- Elevated between 4685 ft and 7605 ft, the hike is the highest elevated hikes in Canada. You're facing an uphill climb of 35913 vertical meters on this hike. This is quite much. You should be fit to do this track. This makes the Hike the one with the largest ascent in Canada.
- You're traveling a distance of 8 miles on this strenuous trail. The average length of all hikes in Alberta is 12 miles.
- Taking your dog on this trail shouldn’t be a problem.
- Sturdy hiking boots are recommended on this track.
Mount over the Cory Pass
Starting at the Fireside Picnic Area, follow the hiking trail from the beginning for about one kilometer, until the first crossing with the Cory Pass. From the crossing, you manage the majority of the altitude of the way within the next 4.5 kilometers, hiking over the mountain pass. It partly has you walking beyond the treeline, inviting you for smaller stops along the way to take a breath, and to enjoy the beautiful landscape surrounding you. However, you should be careful along the pass during the colder season of the year, as it is known to be especially windy.
View from the highest point
Once you have reached the highest point, take a break to enjoy the breathtaking view over the valley. It is for sure one of the most beautiful views in all of the Canadian Rockies. A special highlight is looking over the southside of Mount Louis. After this little break, walk another 3.5 km over the rebble with narrow pathways, until you reach the beginning of the Edith Pass.
A hill giant at the finish
To finish the loop, descend on the north part of the Cory Pass and walk around Mount Edith. The mountain with its 2554 m height literally is the peak of your journey. When you have circled it once, you can confidently - with these beautiful scenic images in your head, or on camera - make your way back to the starting point.
Highlights of the tour
The view from the top of Cory Pass is clearly the highlight of the tour, as well as the view of Mount Edith while you surround it.
If you do not want to walk the full loop, it is possible to walk only the path on the Cory Pass and return the same way. This is a very popular hike in the area, too.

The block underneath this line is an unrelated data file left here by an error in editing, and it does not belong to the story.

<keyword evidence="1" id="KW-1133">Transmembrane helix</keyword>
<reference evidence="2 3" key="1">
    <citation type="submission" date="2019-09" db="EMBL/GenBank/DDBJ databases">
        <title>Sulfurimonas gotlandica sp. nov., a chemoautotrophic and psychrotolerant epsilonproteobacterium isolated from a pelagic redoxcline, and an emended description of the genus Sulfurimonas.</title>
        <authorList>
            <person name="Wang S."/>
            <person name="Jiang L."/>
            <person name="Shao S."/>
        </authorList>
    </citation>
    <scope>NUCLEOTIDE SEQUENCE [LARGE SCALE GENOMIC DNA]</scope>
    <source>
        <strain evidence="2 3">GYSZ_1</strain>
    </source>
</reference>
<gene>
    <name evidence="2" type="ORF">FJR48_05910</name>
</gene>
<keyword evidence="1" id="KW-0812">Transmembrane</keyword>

Wind-proof clothing is important as the Cory Pass often gets strong winds.
Starting in Calgary, follow the Bow Trail to the west out of town and take a right at the crossing with the Sarcee Trail. Continue on the Sarcee Trail. After a short while, change onto the Trans-Canada Highway direction Banff and follow the highway up to the exit to the Bow Valley Parkway (Highway 1A). After the exit, follow the road for about 0.5 km to the north. Then, turn right and follow the signs to the Fireside Picnic Area. You only drive 1 km to the end of the street and find the starting point of your hike near the bridge over the narrow river stream.
Should you commence your journey in Jasper, start off by taking the Connaught Drive westwards out of town. After a short while you cross the Yellowhead Highway to find yourself on Icefield Parkway. Follow the Parkway for the next 285 km. This will lead you through the Jasper as well as through parts of the Banff National Park. Take the exit to Bow Valley Parkway (Highway 1A) and follow the road northwards for about 0.5 km. Then take a right and follow the signs to the Fireside Picnic Area. You merely drive 1 km to the end of the road. The starting point of your hike is near the bridge over the narrow stream.
Coming from southern Lethbridge, take the Scenic Drive out of town and onto Crowsnest Highway (Highway 3). Follow the highway direction Calgary. After about 18 km, take a right and follow the signs to Monarch/Vulcan. This will take you to the Highway 23, which you do not leave until turning left to Claresholm. In Claresholm, take a left and follow the signs to Calgary/Nanton. You will now be on Queen Elisabeth Highway (Highway 2) that leads through Nanton and northwards along the Silver Lake. Keep right, to get to the Deerfoottrail. Leave the trail in Calgary and take the exit to Southland Drive. Drive on Southland Drive only for a short while, then turn onto Blackfoot Trail, which will lead you to the drive-up to Glenmore Trail. Follow Glenmore Trail through town for about 8 km and onto Sarcee Trail. Then, change onto the Trans-Canada highway direction Banff and stay on it until the exit at Bow Valley Parkway (Highway 1A). After the exit, follow the road for about 0.5 km northwards. Then, take a right and follow the signs to the Fireside Picnic Area. It is merely 1 km to the end of the road. The starting point of your hike is near the bridge over the narrow stream.